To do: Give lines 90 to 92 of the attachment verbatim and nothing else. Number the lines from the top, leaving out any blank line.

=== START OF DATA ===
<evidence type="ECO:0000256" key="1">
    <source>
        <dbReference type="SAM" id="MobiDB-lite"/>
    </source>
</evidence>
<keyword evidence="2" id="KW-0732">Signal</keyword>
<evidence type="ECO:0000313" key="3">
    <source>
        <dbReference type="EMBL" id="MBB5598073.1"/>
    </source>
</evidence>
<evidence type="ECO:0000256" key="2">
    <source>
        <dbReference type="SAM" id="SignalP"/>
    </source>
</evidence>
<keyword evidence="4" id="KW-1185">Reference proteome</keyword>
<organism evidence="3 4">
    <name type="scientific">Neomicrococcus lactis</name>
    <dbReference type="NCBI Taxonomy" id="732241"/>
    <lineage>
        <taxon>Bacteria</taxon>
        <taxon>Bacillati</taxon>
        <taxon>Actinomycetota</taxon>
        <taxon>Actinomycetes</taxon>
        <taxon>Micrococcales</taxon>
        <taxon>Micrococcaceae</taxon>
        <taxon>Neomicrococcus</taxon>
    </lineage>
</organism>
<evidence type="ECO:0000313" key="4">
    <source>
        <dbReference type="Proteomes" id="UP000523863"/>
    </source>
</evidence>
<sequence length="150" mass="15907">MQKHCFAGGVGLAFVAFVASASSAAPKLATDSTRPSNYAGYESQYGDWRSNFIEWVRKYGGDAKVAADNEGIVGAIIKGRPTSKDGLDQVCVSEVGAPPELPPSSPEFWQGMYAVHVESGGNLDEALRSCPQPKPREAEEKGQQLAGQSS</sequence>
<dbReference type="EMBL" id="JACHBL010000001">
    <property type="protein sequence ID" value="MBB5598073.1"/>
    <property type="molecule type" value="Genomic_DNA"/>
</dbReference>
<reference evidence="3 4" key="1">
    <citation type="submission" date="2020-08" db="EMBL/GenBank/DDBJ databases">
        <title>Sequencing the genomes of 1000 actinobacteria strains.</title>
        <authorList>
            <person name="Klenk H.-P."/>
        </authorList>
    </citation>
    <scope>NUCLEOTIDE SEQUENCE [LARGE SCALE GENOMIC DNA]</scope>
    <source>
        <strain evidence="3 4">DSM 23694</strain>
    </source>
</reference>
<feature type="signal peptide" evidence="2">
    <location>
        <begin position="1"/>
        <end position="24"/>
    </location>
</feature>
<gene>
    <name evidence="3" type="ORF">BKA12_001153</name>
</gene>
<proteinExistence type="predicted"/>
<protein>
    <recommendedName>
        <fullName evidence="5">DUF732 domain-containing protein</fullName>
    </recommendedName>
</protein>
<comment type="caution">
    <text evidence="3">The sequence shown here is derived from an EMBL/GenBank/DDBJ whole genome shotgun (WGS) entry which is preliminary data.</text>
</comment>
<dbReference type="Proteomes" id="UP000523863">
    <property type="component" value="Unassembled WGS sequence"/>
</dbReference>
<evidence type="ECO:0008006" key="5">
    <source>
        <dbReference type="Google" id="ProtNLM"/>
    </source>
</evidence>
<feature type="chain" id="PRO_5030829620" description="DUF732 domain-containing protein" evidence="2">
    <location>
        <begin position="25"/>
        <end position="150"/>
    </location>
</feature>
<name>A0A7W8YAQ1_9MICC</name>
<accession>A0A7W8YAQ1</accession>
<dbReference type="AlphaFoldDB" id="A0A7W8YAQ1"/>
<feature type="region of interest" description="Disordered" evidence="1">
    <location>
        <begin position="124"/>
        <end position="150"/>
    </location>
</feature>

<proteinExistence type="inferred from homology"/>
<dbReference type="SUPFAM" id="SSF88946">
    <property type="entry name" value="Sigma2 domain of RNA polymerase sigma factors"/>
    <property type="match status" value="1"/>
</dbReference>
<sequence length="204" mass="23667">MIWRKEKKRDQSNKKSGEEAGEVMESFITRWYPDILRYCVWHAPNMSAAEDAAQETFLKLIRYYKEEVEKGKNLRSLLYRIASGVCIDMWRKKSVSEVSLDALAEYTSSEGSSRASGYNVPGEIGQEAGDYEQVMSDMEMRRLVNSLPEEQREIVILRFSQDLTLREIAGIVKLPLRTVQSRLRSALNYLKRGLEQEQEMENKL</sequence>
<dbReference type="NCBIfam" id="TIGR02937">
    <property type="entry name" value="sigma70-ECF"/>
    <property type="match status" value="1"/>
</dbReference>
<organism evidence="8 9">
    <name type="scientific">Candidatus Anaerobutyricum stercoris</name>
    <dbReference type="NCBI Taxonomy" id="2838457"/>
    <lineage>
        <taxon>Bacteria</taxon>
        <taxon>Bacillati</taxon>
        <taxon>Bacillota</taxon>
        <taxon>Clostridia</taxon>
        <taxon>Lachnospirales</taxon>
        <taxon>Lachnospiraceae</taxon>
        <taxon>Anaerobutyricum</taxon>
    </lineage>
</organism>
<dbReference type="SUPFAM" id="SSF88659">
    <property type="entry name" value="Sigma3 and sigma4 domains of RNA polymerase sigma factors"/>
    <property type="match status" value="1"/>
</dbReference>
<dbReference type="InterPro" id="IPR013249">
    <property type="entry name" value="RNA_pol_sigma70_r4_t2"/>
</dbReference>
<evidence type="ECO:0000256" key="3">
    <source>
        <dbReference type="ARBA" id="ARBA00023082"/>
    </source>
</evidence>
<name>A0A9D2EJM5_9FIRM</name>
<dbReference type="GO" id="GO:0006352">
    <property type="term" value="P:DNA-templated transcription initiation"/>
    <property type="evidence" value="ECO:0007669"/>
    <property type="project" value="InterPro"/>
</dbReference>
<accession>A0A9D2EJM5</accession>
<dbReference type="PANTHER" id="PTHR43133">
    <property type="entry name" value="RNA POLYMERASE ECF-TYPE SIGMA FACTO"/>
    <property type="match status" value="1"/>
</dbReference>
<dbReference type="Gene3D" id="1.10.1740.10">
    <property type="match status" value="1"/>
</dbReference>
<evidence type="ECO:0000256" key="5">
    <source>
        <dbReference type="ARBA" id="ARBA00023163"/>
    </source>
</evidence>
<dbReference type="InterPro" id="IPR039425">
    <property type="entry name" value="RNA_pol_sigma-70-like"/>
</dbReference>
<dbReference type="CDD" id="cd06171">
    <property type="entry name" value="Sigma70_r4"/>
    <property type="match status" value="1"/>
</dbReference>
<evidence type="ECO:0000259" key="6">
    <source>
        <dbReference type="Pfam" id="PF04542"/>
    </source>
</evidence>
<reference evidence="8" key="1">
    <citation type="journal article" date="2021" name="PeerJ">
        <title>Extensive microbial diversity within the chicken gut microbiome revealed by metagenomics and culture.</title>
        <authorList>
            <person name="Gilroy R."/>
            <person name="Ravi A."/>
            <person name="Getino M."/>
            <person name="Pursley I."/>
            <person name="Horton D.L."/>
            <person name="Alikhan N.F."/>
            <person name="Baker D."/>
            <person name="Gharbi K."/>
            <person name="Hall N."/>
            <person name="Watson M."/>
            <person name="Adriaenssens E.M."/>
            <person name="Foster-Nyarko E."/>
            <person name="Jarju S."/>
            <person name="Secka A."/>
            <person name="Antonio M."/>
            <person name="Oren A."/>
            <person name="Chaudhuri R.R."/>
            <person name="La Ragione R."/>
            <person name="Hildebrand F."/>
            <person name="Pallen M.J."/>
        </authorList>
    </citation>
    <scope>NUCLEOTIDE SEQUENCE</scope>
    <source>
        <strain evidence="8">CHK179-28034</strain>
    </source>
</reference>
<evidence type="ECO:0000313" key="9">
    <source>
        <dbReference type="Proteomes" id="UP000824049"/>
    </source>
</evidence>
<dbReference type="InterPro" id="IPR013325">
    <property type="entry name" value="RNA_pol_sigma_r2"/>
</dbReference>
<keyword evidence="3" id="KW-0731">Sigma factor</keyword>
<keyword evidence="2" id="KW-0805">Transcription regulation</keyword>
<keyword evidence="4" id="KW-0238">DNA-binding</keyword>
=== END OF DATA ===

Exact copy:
        <begin position="124"/>
        <end position="150"/>
    </location>